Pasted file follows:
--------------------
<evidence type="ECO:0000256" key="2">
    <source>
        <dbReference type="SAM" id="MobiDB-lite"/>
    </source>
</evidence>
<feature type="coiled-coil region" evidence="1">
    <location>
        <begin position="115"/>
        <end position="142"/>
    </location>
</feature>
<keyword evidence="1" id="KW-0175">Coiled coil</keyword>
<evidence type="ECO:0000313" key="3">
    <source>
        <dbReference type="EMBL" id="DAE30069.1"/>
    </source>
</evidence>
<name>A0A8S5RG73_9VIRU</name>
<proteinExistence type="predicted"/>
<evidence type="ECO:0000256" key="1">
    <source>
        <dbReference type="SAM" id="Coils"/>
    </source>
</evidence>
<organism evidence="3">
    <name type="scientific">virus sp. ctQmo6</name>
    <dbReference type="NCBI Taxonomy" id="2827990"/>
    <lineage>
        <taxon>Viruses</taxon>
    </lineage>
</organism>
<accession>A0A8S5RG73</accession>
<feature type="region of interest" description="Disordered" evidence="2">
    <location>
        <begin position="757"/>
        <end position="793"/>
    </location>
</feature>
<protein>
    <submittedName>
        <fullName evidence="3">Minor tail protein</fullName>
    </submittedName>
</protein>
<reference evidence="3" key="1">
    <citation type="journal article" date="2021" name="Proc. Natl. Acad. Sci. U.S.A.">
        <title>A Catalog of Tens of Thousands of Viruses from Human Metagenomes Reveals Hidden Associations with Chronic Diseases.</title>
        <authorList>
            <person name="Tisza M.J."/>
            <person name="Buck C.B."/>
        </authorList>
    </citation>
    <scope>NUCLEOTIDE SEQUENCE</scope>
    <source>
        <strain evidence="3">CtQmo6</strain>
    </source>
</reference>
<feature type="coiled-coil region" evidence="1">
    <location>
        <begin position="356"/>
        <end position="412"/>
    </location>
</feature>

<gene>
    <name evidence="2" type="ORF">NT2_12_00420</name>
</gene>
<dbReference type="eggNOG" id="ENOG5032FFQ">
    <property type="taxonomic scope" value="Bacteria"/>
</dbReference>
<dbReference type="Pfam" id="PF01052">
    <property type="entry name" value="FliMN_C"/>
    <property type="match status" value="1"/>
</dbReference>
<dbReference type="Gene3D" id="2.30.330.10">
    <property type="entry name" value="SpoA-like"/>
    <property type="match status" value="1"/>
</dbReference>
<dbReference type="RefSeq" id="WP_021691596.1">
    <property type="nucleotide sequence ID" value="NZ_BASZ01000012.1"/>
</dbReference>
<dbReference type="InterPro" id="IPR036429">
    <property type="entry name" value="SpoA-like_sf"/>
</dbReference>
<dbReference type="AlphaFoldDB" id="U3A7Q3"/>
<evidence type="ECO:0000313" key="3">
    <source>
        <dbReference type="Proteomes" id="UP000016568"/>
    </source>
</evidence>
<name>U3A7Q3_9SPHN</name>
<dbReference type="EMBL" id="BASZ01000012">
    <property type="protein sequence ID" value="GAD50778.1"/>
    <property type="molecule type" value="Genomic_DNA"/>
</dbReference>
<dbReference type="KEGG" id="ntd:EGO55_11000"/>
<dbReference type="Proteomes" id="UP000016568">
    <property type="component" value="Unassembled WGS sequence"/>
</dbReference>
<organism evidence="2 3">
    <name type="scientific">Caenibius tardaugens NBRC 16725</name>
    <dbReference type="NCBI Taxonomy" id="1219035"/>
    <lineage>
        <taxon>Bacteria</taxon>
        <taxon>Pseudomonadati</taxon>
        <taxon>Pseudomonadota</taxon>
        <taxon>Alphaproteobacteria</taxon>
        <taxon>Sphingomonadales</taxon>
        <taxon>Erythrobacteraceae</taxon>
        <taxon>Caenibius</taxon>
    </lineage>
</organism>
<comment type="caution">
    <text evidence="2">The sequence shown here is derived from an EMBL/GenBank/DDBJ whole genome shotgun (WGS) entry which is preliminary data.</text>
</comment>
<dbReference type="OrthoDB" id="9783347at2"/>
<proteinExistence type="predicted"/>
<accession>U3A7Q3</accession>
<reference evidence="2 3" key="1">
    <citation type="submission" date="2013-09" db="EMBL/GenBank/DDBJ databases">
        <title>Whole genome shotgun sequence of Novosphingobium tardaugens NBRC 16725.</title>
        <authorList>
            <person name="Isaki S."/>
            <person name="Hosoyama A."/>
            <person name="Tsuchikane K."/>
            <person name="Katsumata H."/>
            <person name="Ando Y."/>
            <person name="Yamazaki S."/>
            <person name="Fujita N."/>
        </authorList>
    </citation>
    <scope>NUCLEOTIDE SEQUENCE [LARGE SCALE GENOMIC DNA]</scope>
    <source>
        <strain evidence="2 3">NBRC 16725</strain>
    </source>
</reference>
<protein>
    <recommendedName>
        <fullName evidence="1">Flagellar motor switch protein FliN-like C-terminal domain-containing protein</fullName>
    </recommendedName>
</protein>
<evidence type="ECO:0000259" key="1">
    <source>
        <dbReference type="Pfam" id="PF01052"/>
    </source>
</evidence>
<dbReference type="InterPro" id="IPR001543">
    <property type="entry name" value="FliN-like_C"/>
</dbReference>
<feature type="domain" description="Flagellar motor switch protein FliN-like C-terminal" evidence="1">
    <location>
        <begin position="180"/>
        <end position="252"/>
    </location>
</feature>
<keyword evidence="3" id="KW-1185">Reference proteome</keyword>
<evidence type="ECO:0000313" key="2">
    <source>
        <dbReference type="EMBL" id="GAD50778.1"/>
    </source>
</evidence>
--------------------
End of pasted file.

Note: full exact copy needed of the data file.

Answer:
<evidence type="ECO:0000256" key="2">
    <source>
        <dbReference type="SAM" id="MobiDB-lite"/>
    </source>
</evidence>
<feature type="coiled-coil region" evidence="1">
    <location>
        <begin position="115"/>
        <end position="142"/>
    </location>
</feature>
<keyword evidence="1" id="KW-0175">Coiled coil</keyword>
<evidence type="ECO:0000313" key="3">
    <source>
        <dbReference type="EMBL" id="DAE30069.1"/>
    </source>
</evidence>
<name>A0A8S5RG73_9VIRU</name>
<proteinExistence type="predicted"/>
<evidence type="ECO:0000256" key="1">
    <source>
        <dbReference type="SAM" id="Coils"/>
    </source>
</evidence>
<organism evidence="3">
    <name type="scientific">virus sp. ctQmo6</name>
    <dbReference type="NCBI Taxonomy" id="2827990"/>
    <lineage>
        <taxon>Viruses</taxon>
    </lineage>
</organism>
<accession>A0A8S5RG73</accession>
<feature type="region of interest" description="Disordered" evidence="2">
    <location>
        <begin position="757"/>
        <end position="793"/>
    </location>
</feature>
<protein>
    <submittedName>
        <fullName evidence="3">Minor tail protein</fullName>
    </submittedName>
</protein>
<reference evidence="3" key="1">
    <citation type="journal article" date="2021" name="Proc. Natl. Acad. Sci. U.S.A.">
        <title>A Catalog of Tens of Thousands of Viruses from Human Metagenomes Reveals Hidden Associations with Chronic Diseases.</title>
        <authorList>
            <person name="Tisza M.J."/>
            <person name="Buck C.B."/>
        </authorList>
    </citation>
    <scope>NUCLEOTIDE SEQUENCE</scope>
    <source>
        <strain evidence="3">CtQmo6</strain>
    </source>
</reference>
<feature type="coiled-coil region" evidence="1">
    <location>
        <begin position="356"/>
        <end position="412"/>
    </location>
</feature>

<gene>
    <name evidence="2" type="ORF">NT2_12_00420</name>
</gene>
<dbReference type="eggNOG" id="ENOG5032FFQ">
    <property type="taxonomic scope" value="Bacteria"/>
</dbReference>
<dbReference type="Pfam" id="PF01052">
    <property type="entry name" value="FliMN_C"/>
    <property type="match status" value="1"/>
</dbReference>
<dbReference type="Gene3D" id="2.30.330.10">
    <property type="entry name" value="SpoA-like"/>
    <property type="match status" value="1"/>
</dbReference>
<dbReference type="RefSeq" id="WP_021691596.1">
    <property type="nucleotide sequence ID" value="NZ_BASZ01000012.1"/>
</dbReference>
<dbReference type="InterPro" id="IPR036429">
    <property type="entry name" value="SpoA-like_sf"/>
</dbReference>
<dbReference type="AlphaFoldDB" id="U3A7Q3"/>
<evidence type="ECO:0000313" key="3">
    <source>
        <dbReference type="Proteomes" id="UP000016568"/>
    </source>
</evidence>
<name>U3A7Q3_9SPHN</name>
<dbReference type="EMBL" id="BASZ01000012">
    <property type="protein sequence ID" value="GAD50778.1"/>
    <property type="molecule type" value="Genomic_DNA"/>
</dbReference>
<dbReference type="KEGG" id="ntd:EGO55_11000"/>
<dbReference type="Proteomes" id="UP000016568">
    <property type="component" value="Unassembled WGS sequence"/>
</dbReference>
<organism evidence="2 3">
    <name type="scientific">Caenibius tardaugens NBRC 16725</name>
    <dbReference type="NCBI Taxonomy" id="1219035"/>
    <lineage>
        <taxon>Bacteria</taxon>
        <taxon>Pseudomonadati</taxon>
        <taxon>Pseudomonadota</taxon>
        <taxon>Alphaproteobacteria</taxon>
        <taxon>Sphingomonadales</taxon>
        <taxon>Erythrobacteraceae</taxon>
        <taxon>Caenibius</taxon>
    </lineage>
</organism>
<comment type="caution">
    <text evidence="2">The sequence shown here is derived from an EMBL/GenBank/DDBJ whole genome shotgun (WGS) entry which is preliminary data.</text>
</comment>
<dbReference type="OrthoDB" id="9783347at2"/>
<proteinExistence type="predicted"/>
<accession>U3A7Q3</accession>
<reference evidence="2 3" key="1">
    <citation type="submission" date="2013-09" db="EMBL/GenBank/DDBJ databases">
        <title>Whole genome shotgun sequence of Novosphingobium tardaugens NBRC 16725.</title>
        <authorList>
            <person name="Isaki S."/>
            <person name="Hosoyama A."/>
            <person name="Tsuchikane K."/>
            <person name="Katsumata H."/>
            <person name="Ando Y."/>
            <person name="Yamazaki S."/>
            <person name="Fujita N."/>
        </authorList>
    </citation>
    <scope>NUCLEOTIDE SEQUENCE [LARGE SCALE GENOMIC DNA]</scope>
    <source>
        <strain evidence="2 3">NBRC 16725</strain>
    </source>
</reference>
<protein>
    <recommendedName>
        <fullName evidence="1">Flagellar motor switch protein FliN-like C-terminal domain-containing protein</fullName>
    </recommendedName>
</protein>
<evidence type="ECO:0000259" key="1">
    <source>
        <dbReference type="Pfam" id="PF01052"/>
    </source>
</evidence>
<dbReference type="InterPro" id="IPR001543">
    <property type="entry name" value="FliN-like_C"/>
</dbReference>
<feature type="domain" description="Flagellar motor switch protein FliN-like C-terminal" evidence="1">
    <location>
        <begin position="180"/>
        <end position="252"/>
    </location>
</feature>
<keyword evidence="3" id="KW-1185">Reference proteome</keyword>
<evidence type="ECO:0000313" key="2">
    <source>
        <dbReference type="EMBL" id="GAD50778.1"/>
    </source>
</evidence>